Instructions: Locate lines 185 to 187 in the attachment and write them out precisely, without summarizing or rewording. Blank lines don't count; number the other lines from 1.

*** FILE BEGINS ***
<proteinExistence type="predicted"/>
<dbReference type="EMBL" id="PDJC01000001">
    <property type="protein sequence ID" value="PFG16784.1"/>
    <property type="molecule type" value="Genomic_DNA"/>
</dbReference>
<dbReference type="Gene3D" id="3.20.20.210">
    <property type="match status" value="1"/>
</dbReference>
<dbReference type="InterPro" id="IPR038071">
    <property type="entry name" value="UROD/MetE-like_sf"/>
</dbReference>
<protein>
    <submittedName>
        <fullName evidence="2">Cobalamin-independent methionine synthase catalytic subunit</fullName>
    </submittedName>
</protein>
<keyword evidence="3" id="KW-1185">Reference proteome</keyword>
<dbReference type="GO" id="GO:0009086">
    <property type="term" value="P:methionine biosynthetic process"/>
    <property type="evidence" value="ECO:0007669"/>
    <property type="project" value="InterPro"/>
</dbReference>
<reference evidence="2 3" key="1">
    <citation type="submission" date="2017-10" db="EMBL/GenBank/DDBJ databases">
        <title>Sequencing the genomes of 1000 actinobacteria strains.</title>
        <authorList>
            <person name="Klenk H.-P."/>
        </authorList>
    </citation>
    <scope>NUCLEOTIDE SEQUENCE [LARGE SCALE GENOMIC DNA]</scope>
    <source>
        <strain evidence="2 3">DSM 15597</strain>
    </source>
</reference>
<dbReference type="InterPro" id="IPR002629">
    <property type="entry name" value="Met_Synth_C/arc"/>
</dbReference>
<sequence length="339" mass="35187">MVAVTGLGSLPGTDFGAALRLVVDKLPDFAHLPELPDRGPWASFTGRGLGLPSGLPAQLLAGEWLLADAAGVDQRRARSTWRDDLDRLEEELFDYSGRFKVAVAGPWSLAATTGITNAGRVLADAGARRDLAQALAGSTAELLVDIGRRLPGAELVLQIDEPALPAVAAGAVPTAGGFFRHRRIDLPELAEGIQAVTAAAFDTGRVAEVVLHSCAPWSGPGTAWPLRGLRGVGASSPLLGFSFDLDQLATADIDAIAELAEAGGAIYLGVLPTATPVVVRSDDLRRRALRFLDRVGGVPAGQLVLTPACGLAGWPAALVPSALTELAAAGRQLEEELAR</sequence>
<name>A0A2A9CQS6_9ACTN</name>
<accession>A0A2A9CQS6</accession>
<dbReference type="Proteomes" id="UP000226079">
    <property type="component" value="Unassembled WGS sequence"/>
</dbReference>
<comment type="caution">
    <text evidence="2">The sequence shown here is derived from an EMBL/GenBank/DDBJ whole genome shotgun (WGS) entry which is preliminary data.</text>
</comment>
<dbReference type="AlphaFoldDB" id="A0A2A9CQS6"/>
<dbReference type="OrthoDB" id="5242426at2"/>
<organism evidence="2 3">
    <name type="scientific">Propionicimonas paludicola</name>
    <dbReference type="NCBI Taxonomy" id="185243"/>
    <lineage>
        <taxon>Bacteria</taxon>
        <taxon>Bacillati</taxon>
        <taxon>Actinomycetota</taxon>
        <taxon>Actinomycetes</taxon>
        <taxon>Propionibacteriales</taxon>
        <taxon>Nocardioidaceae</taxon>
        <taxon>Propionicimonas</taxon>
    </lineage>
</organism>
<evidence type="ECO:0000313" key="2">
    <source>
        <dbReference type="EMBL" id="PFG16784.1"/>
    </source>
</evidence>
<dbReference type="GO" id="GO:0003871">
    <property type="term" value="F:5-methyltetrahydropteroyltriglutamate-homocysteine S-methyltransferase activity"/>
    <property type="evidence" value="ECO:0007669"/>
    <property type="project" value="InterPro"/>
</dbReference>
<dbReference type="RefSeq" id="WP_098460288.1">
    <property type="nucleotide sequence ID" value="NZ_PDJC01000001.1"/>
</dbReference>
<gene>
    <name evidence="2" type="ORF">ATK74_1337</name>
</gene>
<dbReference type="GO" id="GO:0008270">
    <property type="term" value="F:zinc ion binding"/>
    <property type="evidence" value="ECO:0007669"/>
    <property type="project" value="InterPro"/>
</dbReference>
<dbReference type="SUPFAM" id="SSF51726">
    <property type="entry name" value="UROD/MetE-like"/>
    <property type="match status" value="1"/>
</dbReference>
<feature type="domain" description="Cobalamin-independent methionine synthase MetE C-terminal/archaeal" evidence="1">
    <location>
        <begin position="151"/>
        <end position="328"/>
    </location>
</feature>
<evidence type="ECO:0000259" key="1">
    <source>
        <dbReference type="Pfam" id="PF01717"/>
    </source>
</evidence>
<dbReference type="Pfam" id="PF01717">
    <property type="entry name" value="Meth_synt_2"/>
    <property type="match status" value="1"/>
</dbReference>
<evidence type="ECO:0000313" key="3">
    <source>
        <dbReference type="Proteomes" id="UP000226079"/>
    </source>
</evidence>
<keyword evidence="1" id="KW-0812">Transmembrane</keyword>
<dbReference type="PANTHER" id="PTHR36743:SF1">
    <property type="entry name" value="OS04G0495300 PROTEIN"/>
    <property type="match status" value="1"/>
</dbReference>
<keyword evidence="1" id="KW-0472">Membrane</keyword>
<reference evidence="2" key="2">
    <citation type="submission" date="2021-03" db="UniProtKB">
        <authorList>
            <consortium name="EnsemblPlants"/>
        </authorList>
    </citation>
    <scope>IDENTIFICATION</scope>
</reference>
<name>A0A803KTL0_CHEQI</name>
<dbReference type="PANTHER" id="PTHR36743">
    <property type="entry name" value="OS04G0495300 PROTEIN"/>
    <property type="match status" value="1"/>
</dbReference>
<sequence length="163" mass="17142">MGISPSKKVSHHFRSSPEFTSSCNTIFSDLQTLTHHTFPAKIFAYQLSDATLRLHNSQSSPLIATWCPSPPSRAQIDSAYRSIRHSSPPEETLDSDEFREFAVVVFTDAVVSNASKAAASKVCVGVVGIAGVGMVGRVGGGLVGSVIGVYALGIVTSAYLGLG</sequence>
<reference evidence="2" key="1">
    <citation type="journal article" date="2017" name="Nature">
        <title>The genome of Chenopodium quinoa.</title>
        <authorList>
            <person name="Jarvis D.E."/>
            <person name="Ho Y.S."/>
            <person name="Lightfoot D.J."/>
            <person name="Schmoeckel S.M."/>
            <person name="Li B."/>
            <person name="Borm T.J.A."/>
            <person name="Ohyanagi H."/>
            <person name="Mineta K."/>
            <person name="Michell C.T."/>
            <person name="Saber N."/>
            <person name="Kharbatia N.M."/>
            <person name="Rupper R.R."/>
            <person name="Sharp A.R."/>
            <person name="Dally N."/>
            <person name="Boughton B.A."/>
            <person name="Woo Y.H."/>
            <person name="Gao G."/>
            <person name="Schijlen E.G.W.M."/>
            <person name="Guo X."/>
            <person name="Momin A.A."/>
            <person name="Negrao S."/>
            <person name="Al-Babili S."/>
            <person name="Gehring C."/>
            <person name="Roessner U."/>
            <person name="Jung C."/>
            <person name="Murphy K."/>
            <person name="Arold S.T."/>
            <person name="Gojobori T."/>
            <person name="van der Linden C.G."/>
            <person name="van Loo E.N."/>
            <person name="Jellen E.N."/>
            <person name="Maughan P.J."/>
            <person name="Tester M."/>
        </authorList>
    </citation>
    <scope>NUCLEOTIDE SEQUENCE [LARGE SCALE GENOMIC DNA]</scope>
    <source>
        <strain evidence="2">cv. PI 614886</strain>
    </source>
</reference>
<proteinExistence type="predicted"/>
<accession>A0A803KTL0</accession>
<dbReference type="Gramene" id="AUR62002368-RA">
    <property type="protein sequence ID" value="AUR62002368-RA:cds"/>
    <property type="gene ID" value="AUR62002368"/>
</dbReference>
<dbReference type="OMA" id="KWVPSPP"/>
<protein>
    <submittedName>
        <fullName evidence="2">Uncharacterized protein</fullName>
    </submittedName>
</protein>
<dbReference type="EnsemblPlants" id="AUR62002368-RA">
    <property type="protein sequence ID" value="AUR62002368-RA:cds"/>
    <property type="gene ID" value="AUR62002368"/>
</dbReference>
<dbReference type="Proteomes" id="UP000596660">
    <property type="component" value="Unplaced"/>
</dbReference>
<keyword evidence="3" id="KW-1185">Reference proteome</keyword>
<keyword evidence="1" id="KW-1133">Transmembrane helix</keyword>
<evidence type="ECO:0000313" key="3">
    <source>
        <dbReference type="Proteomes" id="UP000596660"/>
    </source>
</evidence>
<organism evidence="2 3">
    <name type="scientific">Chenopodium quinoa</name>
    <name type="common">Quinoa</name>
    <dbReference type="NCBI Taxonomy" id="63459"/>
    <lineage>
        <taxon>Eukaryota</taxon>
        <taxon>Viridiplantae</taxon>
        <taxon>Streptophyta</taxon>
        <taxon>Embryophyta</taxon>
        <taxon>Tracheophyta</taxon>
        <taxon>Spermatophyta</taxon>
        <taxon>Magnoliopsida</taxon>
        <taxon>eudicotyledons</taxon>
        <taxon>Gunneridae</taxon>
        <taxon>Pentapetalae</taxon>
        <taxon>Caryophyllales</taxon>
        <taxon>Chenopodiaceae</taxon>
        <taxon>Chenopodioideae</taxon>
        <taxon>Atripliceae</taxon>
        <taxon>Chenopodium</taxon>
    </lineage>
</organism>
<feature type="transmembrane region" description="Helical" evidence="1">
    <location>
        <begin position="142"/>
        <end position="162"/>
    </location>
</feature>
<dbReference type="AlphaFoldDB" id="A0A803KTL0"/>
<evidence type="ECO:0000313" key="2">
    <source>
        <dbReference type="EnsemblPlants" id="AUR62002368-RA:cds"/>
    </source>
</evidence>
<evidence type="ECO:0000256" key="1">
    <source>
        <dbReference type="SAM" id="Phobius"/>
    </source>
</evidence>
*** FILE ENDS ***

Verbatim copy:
    <property type="gene ID" value="AUR62002368"/>
</dbReference>
<dbReference type="Proteomes" id="UP000596660">